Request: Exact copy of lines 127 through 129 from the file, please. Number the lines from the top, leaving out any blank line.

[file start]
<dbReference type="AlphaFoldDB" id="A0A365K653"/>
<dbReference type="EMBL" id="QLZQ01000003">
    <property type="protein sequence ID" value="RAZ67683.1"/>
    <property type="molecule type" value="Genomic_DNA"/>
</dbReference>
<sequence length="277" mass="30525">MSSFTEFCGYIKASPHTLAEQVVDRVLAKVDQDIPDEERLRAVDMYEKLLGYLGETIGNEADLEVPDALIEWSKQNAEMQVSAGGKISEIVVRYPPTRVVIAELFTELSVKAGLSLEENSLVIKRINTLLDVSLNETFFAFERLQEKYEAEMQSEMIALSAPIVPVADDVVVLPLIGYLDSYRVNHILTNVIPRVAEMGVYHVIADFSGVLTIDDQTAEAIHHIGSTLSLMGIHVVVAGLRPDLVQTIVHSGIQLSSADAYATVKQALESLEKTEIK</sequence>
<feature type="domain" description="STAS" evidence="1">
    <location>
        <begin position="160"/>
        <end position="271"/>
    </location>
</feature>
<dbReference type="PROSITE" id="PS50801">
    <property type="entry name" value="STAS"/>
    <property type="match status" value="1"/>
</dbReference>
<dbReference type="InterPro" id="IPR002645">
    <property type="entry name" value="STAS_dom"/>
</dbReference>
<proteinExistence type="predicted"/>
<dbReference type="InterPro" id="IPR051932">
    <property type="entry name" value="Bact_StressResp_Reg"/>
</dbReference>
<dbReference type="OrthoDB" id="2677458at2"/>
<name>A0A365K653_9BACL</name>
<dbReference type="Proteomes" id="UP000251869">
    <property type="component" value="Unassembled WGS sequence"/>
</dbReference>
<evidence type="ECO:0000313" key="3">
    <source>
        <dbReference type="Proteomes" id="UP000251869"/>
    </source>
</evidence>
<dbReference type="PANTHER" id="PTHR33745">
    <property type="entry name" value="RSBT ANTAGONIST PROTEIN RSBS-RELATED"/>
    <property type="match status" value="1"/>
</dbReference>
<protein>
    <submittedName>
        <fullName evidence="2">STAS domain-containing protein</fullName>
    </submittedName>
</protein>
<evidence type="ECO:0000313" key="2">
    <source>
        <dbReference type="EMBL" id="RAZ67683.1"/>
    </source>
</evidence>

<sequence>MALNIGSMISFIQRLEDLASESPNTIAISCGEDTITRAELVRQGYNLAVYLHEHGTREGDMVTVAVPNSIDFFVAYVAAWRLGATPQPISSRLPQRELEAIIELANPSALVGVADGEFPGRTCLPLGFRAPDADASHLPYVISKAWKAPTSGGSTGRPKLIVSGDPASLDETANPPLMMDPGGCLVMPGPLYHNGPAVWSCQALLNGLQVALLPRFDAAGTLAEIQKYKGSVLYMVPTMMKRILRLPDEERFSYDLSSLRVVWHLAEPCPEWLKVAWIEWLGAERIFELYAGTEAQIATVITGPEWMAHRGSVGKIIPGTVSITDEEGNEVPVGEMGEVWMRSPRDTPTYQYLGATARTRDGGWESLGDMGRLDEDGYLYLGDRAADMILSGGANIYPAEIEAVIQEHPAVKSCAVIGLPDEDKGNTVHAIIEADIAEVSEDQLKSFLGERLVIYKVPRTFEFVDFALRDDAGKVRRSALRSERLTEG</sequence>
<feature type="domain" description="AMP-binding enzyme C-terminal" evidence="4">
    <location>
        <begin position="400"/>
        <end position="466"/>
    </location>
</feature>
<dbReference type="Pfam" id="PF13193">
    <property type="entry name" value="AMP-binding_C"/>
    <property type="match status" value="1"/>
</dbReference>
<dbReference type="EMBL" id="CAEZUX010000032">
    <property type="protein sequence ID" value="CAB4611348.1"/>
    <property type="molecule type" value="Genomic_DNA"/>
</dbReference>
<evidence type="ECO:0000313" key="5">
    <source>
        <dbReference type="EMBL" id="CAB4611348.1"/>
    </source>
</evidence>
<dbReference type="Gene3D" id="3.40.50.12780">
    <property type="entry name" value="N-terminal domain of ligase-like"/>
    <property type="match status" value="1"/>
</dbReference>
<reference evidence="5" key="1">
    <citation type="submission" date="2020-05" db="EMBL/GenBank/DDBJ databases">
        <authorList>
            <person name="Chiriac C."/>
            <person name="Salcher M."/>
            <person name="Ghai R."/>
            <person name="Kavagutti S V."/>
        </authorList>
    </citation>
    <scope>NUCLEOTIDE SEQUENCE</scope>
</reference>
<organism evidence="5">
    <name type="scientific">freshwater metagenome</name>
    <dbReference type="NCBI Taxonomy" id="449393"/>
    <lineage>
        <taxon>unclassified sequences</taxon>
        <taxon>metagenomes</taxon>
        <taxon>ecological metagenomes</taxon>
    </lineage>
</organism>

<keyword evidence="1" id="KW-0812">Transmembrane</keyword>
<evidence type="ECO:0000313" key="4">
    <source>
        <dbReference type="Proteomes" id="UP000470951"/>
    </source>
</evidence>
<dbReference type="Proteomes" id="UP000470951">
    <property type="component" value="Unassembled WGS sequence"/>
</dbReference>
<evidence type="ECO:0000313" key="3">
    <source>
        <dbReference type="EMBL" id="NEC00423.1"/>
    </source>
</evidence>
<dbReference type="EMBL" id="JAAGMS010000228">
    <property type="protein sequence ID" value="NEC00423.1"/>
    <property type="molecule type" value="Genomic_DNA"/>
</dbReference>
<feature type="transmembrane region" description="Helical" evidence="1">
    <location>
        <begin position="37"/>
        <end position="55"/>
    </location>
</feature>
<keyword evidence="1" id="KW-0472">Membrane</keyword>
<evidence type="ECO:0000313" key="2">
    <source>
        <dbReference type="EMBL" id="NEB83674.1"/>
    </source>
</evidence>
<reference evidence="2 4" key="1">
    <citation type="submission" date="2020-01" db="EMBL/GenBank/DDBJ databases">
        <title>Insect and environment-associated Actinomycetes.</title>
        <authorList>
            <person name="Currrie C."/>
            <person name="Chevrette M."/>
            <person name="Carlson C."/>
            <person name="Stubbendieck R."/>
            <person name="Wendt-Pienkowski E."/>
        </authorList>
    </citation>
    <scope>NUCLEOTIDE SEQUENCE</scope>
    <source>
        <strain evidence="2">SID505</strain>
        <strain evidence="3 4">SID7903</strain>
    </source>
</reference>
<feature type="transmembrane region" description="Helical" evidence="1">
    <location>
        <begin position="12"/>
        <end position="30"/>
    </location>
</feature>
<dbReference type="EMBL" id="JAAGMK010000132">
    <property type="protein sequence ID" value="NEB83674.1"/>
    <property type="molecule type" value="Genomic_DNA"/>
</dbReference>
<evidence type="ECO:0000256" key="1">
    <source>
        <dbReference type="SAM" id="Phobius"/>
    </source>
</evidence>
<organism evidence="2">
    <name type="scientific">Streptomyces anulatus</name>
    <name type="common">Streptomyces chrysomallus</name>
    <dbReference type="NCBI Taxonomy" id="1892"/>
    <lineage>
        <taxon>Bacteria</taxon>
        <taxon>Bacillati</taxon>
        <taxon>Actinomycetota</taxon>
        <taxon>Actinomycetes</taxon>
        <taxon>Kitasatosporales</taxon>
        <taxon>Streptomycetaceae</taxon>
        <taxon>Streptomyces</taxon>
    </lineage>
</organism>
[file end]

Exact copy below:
            <person name="Chevrette M."/>
            <person name="Carlson C."/>
            <person name="Stubbendieck R."/>